Loading in 2 Seconds...
Loading in 2 Seconds...
The Gravity Probe B Experiment: “Testing Einstein’s Universe” (Data Analysis Challenges) Dr. Michael Heifetz (Hansen Experimental Physics Laboratory)
What is Gravity Probe B? • Gravity Probe B (GP-B) is a NASA physics mission to experimentally investigate Albert Einstein’s 1916 general theory of relativity – his theory of gravity. • GP-B directly measures in a new way, and with unprecedented accuracy, two extraordinary effects predicted by the general theory of relativity: • The geodetic effect – the amount by which the Earth warps the local spacetime in which it resides • The frame-dragging effect – the amount by which the rotating Earth drags its local spacetime around with it. The frame-dragging effect has never before been directly measured!
The Enigma of Gravity Sir Isaac Newton: Space and time are absolute or fixed entities. Gravity is a force that acts instantaneously between objects at a distance, causing them to attract one another. Albert Einstein: Space and time are relative entities, interwoven into a spacetime fabric whose curvature we call gravity. Spacetime tells matter how to move, and matter tells spacetime how to curve.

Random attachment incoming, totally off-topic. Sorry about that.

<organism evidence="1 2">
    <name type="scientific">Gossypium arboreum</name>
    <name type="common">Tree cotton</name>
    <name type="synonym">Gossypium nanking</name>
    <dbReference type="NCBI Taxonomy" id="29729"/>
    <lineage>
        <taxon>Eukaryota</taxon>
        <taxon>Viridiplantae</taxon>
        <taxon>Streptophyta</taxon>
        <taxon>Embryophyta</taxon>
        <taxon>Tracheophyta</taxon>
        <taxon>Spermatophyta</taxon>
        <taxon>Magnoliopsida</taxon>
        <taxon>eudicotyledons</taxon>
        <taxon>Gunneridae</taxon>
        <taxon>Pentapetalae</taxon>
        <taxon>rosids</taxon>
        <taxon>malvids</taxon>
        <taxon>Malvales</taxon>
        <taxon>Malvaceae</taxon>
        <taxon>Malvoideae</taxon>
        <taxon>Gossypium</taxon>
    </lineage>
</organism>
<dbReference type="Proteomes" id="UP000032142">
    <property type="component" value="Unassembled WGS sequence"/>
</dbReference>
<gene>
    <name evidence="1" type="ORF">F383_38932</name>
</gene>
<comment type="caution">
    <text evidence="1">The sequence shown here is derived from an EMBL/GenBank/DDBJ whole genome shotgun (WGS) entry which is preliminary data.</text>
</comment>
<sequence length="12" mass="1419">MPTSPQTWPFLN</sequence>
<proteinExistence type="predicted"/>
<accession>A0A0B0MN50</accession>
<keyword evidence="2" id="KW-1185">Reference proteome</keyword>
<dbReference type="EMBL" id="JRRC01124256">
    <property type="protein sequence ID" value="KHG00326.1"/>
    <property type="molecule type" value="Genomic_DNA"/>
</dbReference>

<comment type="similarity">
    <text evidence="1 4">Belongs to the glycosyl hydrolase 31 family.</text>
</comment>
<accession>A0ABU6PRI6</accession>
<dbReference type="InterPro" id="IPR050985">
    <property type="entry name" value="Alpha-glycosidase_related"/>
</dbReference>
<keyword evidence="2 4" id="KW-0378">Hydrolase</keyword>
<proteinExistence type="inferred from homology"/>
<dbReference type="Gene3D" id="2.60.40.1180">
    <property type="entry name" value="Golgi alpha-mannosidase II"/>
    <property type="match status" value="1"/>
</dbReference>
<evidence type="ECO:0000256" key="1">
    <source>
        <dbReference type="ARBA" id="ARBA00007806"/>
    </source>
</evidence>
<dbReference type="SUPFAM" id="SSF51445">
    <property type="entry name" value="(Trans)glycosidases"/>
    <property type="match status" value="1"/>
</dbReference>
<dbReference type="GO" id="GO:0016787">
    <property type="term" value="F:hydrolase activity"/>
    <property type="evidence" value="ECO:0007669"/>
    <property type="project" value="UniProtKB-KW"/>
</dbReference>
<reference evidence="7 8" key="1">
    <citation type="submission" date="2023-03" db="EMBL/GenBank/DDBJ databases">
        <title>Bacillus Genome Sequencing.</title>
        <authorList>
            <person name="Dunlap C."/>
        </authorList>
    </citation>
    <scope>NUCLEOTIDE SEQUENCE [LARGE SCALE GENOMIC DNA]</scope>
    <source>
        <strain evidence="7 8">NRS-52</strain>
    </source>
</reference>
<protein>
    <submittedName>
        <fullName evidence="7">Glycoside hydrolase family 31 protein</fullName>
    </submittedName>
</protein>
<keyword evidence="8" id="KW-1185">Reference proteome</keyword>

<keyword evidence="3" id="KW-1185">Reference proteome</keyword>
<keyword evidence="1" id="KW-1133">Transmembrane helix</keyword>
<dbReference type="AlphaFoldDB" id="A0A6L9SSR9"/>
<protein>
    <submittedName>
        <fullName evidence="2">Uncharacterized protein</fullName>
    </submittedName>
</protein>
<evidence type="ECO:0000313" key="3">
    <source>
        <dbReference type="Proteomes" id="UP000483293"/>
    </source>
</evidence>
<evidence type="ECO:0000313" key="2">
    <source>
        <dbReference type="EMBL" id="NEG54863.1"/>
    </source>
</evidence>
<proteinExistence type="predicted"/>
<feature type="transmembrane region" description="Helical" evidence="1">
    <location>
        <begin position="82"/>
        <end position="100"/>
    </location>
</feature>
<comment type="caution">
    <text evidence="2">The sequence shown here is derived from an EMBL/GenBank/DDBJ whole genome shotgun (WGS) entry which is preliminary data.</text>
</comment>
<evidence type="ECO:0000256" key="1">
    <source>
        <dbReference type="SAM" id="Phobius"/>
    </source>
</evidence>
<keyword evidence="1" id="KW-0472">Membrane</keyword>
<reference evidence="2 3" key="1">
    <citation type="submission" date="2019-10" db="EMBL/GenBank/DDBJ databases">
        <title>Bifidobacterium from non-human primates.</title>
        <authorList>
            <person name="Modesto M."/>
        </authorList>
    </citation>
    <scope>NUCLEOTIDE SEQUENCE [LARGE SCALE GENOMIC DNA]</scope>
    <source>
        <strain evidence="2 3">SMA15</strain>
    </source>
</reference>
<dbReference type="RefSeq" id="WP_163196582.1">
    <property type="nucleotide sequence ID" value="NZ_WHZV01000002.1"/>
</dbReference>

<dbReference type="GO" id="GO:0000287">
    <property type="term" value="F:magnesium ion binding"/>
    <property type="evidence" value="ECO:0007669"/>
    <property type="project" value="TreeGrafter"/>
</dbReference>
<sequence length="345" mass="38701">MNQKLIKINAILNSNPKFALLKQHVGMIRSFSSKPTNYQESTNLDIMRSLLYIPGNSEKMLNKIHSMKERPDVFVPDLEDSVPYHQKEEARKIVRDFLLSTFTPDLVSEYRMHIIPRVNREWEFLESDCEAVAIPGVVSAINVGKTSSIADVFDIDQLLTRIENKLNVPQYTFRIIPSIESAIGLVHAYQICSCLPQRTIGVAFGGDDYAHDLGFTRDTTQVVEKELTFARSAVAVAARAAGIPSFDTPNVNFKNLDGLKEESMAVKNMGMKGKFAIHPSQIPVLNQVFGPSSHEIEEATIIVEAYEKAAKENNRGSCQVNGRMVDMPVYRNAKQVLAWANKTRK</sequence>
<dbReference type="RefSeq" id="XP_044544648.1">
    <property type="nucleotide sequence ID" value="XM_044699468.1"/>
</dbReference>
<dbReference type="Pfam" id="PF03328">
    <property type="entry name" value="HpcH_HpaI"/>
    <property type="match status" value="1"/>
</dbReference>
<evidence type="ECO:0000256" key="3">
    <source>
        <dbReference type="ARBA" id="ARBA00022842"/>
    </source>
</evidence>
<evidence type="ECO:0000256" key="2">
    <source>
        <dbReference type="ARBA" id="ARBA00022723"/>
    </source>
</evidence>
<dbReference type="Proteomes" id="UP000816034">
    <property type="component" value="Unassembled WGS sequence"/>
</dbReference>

The Relativity Mission Concept • Geodetic Effect • Space-time curvature ("the missing inch") • Frame-dragging Effect • Rotating matter drags space-time ("space-time as a viscous fluid") Leonard Schiff
A “Simple” Experiment GP-B Co-Founder, Bill Fairbank, once remarked: “No mission could be simpler than GP-B; it’s just a star, a telescope and a spinning sphere.” However, it took over four decades to develop all the cutting-edge technologies necessary to carry out this “simple” experiment.